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India

Zen And The Temple Of Motorcyle Mania

An Indian shrine built in memory of a dead traveler and his motorbike has attracted prayerful followers who credit the unusual temple for all manner of good tidings.

The Royal Enfield of Om Banna
The Royal Enfield of Om Banna
Jasvinder Sehgal

JODHPUR — Kala Saini is singing a lullaby for her 8-month-old daughter, who was born after the couple had been married for eight years. Kala says the wish for a baby came true after praying at the Om Banna temple near Jodhpur, in the Indian state of Rajasthan.

But the temple isn’t that kind of temple. Built along a busy highway infamous for fatal accidents, it’s a shrine to a motorcycle and its dead owner, Om Banna. The shrine has the motorbike inside a glass box with a photo of the owner.

Pug Singh has been looking after the shrine for the last two decades. “In 1991, Om Banna was returning home on his motorcyle when he suddenly hit a tree,” Singh says. “He was killed on the spot. After his death, the motorbike was taken to a local police station. But the next day, it was found again back at the accident point.”

Singh explains that the police thought it as a prank, so they took the bike to the police station again. “But on the following day, the same thing happened,” he says. Apparently, Om Banna’s father had a dream in which his dead son asked him to build a temple for his motorcycle.

People who visit the shrine sing folk songs in the name of Om Banna and offer prayers to the bike. Legend has it that paying respects here at the temple will ensure safe travels, says visitor Kala Saini.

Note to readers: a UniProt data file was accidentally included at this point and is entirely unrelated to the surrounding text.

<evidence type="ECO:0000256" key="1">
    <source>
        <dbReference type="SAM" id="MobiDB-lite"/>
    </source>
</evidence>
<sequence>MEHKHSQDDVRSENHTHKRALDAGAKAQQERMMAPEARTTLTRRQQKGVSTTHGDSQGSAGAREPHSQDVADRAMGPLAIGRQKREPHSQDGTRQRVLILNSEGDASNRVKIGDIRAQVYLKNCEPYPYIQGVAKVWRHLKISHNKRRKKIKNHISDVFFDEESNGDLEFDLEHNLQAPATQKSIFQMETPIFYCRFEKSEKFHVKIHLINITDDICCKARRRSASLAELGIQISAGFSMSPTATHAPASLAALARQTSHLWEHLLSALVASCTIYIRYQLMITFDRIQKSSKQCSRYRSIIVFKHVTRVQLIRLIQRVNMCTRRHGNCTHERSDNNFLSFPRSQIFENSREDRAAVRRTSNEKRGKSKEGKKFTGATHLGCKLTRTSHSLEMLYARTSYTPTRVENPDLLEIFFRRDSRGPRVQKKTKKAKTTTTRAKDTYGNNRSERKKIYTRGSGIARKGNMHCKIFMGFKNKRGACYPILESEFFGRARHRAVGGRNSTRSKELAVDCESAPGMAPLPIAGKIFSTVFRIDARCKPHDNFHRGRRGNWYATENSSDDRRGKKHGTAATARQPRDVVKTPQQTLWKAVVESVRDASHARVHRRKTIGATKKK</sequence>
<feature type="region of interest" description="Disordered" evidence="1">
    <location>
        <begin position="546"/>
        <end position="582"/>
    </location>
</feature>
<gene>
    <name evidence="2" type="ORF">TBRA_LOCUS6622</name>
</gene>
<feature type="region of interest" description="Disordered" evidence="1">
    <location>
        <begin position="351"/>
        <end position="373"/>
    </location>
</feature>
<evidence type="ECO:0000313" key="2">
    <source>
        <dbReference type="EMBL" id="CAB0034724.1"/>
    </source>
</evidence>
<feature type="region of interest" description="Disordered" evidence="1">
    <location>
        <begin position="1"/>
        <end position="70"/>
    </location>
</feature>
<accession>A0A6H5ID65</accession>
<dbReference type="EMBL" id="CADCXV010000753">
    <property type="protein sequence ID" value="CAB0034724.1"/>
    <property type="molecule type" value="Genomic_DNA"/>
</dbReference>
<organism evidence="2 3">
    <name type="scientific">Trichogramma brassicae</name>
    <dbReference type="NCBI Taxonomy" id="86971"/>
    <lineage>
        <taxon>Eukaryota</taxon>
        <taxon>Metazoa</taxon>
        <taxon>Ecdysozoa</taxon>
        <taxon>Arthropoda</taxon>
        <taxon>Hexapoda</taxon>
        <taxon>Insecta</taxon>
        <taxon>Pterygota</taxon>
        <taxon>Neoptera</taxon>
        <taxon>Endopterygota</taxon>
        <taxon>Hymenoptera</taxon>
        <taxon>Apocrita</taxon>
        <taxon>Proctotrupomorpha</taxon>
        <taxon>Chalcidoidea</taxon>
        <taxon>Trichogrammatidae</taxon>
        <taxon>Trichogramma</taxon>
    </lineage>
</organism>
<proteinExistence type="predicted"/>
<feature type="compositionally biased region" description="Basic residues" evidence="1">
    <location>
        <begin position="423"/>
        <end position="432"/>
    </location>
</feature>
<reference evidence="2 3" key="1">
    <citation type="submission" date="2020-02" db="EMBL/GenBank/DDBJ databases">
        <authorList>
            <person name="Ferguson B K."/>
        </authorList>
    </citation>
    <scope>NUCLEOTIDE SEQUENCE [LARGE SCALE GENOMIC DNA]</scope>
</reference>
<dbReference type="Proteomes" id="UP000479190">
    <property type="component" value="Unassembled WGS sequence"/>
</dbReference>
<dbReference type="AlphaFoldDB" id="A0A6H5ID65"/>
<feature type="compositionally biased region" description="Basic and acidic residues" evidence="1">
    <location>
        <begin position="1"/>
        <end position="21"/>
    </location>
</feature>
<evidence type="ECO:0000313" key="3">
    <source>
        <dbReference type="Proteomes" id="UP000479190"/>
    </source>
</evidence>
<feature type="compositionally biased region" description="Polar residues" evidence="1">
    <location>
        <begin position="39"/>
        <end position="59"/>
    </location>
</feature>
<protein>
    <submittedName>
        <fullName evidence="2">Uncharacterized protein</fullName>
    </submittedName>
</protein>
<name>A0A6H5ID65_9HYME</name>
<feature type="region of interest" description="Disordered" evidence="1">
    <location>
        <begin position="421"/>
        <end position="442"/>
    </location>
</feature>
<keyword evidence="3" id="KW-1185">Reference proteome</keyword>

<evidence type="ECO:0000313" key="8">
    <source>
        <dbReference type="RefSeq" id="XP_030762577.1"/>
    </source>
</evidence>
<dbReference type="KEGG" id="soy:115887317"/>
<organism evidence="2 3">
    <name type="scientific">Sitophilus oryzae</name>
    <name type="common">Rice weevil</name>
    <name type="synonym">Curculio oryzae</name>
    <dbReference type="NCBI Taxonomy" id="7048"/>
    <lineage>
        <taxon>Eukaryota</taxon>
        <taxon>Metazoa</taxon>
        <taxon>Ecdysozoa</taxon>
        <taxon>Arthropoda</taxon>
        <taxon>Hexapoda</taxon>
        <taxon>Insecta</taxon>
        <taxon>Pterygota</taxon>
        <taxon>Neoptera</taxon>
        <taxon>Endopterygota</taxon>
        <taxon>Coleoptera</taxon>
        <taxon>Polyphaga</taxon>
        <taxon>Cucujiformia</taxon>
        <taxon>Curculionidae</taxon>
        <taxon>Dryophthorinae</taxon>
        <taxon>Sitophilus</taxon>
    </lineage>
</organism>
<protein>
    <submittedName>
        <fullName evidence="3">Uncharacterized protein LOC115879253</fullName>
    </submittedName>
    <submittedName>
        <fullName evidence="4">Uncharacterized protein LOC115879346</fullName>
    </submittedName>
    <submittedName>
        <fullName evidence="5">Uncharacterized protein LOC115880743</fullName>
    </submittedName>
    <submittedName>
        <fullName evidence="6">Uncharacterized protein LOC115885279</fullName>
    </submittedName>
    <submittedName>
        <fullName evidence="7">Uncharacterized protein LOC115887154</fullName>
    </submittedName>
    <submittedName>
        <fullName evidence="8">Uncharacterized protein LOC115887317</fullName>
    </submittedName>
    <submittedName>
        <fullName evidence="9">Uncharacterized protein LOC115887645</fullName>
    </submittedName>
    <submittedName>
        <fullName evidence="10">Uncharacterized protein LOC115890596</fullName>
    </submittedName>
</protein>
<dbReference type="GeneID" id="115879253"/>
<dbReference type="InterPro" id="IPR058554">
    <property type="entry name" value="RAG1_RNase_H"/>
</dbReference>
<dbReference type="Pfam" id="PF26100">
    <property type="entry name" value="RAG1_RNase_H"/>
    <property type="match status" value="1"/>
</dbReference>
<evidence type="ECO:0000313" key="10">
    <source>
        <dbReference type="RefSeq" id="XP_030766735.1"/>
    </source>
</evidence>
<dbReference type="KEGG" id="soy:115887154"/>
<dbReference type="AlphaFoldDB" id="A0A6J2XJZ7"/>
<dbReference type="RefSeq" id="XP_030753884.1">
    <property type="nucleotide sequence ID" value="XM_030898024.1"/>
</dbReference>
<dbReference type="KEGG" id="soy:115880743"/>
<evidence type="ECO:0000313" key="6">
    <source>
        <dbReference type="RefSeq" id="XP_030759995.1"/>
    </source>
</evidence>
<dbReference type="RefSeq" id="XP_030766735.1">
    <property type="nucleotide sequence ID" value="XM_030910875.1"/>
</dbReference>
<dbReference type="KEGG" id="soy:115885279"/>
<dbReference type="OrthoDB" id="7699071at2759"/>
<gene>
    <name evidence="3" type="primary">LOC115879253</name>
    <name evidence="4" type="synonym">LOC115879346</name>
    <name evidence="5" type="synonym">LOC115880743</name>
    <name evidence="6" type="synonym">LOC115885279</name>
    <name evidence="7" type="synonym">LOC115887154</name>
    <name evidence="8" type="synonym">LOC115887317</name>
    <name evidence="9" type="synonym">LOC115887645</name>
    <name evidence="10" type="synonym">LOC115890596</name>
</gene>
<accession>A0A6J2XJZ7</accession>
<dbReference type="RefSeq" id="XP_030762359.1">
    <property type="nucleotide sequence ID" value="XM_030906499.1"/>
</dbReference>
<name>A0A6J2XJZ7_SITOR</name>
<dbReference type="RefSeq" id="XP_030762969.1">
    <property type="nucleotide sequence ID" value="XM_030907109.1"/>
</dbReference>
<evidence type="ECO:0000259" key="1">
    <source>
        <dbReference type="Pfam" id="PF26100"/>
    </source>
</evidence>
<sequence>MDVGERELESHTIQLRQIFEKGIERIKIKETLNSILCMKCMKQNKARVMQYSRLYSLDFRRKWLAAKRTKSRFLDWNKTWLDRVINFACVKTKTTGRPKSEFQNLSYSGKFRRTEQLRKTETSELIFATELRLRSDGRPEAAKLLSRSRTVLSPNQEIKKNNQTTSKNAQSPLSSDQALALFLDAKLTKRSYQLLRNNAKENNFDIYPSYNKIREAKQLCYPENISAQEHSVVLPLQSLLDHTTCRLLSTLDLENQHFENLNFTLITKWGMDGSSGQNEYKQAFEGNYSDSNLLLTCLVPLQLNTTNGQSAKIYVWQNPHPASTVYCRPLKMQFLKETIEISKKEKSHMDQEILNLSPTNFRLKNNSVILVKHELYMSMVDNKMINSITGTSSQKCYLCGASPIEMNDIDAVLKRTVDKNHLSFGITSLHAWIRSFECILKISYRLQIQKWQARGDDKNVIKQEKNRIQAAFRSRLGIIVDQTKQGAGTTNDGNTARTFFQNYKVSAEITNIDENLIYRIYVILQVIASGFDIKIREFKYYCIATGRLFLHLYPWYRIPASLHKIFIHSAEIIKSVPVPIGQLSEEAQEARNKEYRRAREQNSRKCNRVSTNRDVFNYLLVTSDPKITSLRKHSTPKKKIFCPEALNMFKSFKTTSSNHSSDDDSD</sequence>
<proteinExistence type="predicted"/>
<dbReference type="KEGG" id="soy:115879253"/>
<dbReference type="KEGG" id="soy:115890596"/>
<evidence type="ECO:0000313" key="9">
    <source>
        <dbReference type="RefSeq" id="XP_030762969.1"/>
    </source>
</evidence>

“If they don't honk the horn, they will definitely meet an accident and will never reach their destination,” she says of passersby.

Nirbhay Singh Rathod and his wife traveled over 100 miles to pray here. He wants their son to marry soon. “It all depends upon your faith and belief,” he says. “I believe in the Motorcycle god and the holy spirit. I come here to invite the holy spirit to my son’s marriage.”

Near the shrine, there’s a tree covered with some offerings such as coconuts, sweets and flowers. Many visitors tie strings around the tree and put their wishes there with the hope that their dreams will come true.

Rukmani Devi sells the strings to customers. “The motorcycle driver died after hitting this tree,” he says. “So when you tie a wish band on the same tree, your wishes will come true.”

Truck driver Rishpal Singh says he is now a regular visitor to the temple. “One of my friend's vehicles got punctured and his vehicle was jammed,” the truck driver says. “It must be because he didn’t pray here.”

Kala Saini says praying at the motorbike shrine has changed her family’s life. She now plans to bring her baby daughter to the temple someday.

“I will come here again, but this time with my full family. But the Motorcycle god should fulfill my wish. “

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Ideas

"Collateral Benefit": Could Putin's Launching A Failed War Make The World Better?

Consider the inverse of "collateral damage." Envision Russia's defeat and the triumph of a democratic coalition offers reflection on the most weighty sense of costs and benefits.

Photo of a doll representing Russian President Vladimir Putin

Demonstrators holding a doll with a picture of Russian President Putin

Dominique Moïsi

-Analysis-

PARIS — The concept of collateral damage has developed in the course of so-called "asymmetrical” wars, fought between opponents considered unequal.

The U.S. drone which targeted rebel fighters in Afghanistan, and annihilated an entire family gathered for a wedding, appears to be the perfect example of collateral damage: a doubtful military gain, and a certain political cost. One might also consider the American bombing of Normandy towns around June 6, 1944 as collateral damage.

But is it possible to reverse the expression, and speak of "collateral benefits"? When applied to an armed conflict, the expression may seem shocking.

No one benefits from a war, which leaves in its trace a trail of dead, wounded and displaced people, destroyed cities or children brutally torn from their parents.

And yet the notion of "collateral benefits" is particularly applicable to the war that has been raging in Ukraine for almost a year.

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